By seeking nourishment providing both satisfaction and health benefits, we eat fewer empty calories. “These kinds of sports and health drinks — so-called functional beverages — are a convenient, easy solution for consumers because of the portability and the premeasured nature — you know the exact amounts of the health-promoting ingredient you’re getting,” says Pam Stauffer, marketing manager of Cargill Health and Food Technologies in Minneapolis.The Good, The Bad and The Juicy
In some ways, the growing market for nutrition-in-a-bottle can be a double-edged sword for the juice industry. "Orange juice sales have been on the decline," says Nicole LeBeau, global marketing communications manager for the Florida Department of Citrus. "It was possibly due to the low-carb craze, but also there are hundreds of new competing beverages entering the market yearly."
LeBeau worries that with all the new juice and juice-type products flooding the market, consumers may need to be more watchful when it comes to getting the health benefits they seek from a beverage.
"There are just a lot of options out there," she says." In fact, there may be too many. We know from consumer research that people are confused. Our approach is to remind people of the natural vitamins and minerals in real juice. It’s important for consumers to be sure they're choosing a 100-percent juice product. Sure, other nutrients can be added, but it's important that they're added to pure juice.”
“Health and wellness beverages are clearly a trend,” agrees Ray Crockett, spokesman for Minute Maid parent company, Coca-Cola, Atlanta. “Consumers are looking for personalized products to meet their specific needs, such as our HeartWise orange juice. It contains plant sterols and is the only brand of orange juice allowed to carry a label touting its clinically proven abilities to help lower cholesterol.” HeartWise was released late last year and, according to Crockett, became one of the company’s top 10 sellers within a year.
The 64-Gallon Question
|Nutrition experts agree that children are taking in too many of their daily calories in liquid form, but that simply means children should drink fruit juice in moderation. Photo courtesy of Minute Maid/Coca-Cola.|
There are some aspects of the beverage revolution consumers need to be aware of. Children are drinking too many of their daily calories in liquid form. According to the National Health and Nutrition Examination Survey (NHANES), Americans drink about 10 gallons of juice alone per person per year. Add milk, carbonated beverages and flavored coffees and teas and, according to some estimates, our beverage intake is over 50 billion gallons daily. It would seem we’re always sipping something throughout the day.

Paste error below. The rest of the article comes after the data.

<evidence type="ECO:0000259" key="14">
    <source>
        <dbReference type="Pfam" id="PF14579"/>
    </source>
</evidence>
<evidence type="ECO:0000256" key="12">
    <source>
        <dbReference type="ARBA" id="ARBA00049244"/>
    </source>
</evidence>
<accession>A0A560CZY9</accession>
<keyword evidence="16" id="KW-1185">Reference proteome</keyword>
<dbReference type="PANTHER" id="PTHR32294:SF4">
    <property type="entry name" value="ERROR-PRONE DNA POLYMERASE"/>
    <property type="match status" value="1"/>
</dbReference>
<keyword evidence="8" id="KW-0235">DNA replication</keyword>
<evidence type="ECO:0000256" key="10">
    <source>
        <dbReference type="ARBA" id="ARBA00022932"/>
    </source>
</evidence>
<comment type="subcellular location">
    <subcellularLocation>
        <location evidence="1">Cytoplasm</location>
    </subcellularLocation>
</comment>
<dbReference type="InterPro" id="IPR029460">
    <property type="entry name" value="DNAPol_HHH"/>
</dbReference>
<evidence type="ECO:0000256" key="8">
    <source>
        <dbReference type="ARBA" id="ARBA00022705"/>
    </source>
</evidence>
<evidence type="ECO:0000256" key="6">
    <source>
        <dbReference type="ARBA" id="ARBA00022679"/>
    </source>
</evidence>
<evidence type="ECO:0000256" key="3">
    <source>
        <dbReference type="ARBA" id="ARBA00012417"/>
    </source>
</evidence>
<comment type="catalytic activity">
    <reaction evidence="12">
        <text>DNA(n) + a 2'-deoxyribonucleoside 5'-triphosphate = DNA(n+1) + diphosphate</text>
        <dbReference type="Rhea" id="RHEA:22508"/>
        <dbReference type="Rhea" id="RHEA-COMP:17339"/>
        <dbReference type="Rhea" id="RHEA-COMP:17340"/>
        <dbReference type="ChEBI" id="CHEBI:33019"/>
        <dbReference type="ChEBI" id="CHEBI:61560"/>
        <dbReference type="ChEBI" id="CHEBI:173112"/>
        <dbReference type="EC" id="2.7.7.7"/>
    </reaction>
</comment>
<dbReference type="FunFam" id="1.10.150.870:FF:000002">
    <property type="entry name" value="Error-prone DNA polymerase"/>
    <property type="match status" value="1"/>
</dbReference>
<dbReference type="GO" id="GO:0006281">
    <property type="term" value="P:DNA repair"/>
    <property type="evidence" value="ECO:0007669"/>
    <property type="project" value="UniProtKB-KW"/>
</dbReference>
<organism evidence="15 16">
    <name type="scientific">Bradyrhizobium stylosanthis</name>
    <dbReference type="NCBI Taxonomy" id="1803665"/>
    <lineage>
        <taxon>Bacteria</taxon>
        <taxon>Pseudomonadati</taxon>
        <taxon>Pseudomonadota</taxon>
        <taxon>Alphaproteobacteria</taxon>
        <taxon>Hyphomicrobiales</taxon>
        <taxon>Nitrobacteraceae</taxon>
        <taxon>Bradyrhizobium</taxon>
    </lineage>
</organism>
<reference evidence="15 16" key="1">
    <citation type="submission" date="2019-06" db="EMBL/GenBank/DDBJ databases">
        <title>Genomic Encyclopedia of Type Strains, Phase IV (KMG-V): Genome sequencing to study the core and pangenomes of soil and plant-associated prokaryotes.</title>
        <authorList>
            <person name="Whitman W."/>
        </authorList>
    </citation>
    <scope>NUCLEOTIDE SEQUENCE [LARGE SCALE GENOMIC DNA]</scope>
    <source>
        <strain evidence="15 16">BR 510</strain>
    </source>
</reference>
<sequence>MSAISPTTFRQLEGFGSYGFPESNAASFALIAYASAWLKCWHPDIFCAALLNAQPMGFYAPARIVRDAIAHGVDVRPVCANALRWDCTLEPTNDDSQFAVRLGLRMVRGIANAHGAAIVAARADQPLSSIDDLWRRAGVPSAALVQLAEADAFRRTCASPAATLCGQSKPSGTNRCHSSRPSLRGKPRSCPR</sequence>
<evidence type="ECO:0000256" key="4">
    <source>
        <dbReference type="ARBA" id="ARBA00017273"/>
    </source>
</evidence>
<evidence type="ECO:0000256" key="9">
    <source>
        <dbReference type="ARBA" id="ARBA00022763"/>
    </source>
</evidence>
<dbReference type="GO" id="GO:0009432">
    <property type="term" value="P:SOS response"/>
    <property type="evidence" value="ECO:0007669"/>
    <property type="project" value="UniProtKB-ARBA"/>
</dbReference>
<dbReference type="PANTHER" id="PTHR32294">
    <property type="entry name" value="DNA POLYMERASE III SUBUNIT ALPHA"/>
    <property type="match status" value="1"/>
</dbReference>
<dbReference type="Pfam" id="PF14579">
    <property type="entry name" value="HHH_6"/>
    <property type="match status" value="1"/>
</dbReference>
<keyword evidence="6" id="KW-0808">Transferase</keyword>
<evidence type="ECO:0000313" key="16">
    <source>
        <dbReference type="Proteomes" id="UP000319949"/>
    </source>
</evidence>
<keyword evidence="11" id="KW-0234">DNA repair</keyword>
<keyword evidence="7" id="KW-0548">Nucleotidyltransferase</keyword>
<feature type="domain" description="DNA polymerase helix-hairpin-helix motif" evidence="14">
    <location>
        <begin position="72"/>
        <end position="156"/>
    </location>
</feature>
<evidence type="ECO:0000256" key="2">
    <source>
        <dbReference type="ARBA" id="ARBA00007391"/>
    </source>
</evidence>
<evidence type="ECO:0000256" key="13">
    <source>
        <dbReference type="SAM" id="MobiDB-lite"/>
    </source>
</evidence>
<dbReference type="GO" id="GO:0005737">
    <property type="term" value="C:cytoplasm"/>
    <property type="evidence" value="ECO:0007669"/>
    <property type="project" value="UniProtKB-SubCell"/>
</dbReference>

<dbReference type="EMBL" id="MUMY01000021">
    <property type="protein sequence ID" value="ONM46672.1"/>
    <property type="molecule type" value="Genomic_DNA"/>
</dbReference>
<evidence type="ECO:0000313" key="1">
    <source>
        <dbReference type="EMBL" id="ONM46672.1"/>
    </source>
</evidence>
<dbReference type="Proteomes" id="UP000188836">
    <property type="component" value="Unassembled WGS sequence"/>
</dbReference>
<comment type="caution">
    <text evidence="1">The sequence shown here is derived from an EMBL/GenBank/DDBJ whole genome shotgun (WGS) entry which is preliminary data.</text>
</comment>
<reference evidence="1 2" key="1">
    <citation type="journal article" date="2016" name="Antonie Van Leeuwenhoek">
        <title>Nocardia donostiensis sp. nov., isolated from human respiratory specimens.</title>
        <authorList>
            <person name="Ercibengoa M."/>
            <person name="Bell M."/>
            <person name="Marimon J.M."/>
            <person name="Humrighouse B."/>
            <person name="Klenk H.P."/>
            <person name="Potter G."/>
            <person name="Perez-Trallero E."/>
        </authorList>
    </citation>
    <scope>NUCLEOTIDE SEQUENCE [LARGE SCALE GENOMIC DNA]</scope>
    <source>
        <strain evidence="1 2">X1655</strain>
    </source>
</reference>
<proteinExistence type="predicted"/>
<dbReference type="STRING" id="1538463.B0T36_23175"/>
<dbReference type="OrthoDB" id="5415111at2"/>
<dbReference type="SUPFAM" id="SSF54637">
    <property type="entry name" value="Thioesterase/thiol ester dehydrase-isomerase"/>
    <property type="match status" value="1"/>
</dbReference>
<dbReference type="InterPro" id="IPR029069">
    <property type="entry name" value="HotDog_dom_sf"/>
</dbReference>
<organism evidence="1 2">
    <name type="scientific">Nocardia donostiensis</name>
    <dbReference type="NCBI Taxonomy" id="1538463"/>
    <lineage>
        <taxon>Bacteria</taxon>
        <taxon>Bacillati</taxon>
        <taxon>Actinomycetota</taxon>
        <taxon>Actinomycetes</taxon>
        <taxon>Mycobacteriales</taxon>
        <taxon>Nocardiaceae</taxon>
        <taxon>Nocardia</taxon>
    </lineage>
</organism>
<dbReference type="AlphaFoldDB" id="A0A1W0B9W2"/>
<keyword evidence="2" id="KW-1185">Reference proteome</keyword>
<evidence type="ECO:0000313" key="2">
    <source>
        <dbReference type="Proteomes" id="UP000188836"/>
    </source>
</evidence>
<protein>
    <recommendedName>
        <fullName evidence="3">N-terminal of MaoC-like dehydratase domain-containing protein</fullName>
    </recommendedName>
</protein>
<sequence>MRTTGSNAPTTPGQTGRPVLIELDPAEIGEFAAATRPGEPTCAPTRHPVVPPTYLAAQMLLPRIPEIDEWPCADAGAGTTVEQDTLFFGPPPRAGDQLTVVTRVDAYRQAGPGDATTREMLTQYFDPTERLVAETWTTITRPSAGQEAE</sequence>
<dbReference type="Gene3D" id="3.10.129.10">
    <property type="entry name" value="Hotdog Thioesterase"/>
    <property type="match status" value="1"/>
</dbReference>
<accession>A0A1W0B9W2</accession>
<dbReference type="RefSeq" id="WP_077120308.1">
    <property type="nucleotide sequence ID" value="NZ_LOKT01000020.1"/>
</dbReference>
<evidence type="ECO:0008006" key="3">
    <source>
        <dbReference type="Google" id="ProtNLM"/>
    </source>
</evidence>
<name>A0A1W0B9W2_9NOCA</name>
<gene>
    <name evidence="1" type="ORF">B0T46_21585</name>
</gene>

"About 25 percent of our daily calories are coming from beverages," notes Richard Mattes, Ph.D., R.D., professor of foods and nutrition at Purdue University, West Lafayette, Ind. “From an evolutionary point of view, after weaning, human beings used to receive few or none of their calories from liquids.”
In a landmark study published in the International Journal of Obesity
(June, 2000 v. 24 (6), p. 794), Mattes discovered that when subjects consumed calories from liquids they tended to intake more overall calories in amounts that were around the same as the drinks themselves. In other words, our bodies do not “count” calories taken as liquids the same as solid calories.
This does not mean people should avoid beverages. In fact, if a nutrient-packed beverage is substituting for an unhealthy snack or meal, it’s obviously the better way to go.
“The message,” says Mattes, “is you can continue to consume caloric beverages but you should make a conscious effort to adjust your caloric intake to offset the calories you get in liquids because beverages simply don’t elicit a strong satiety signal.”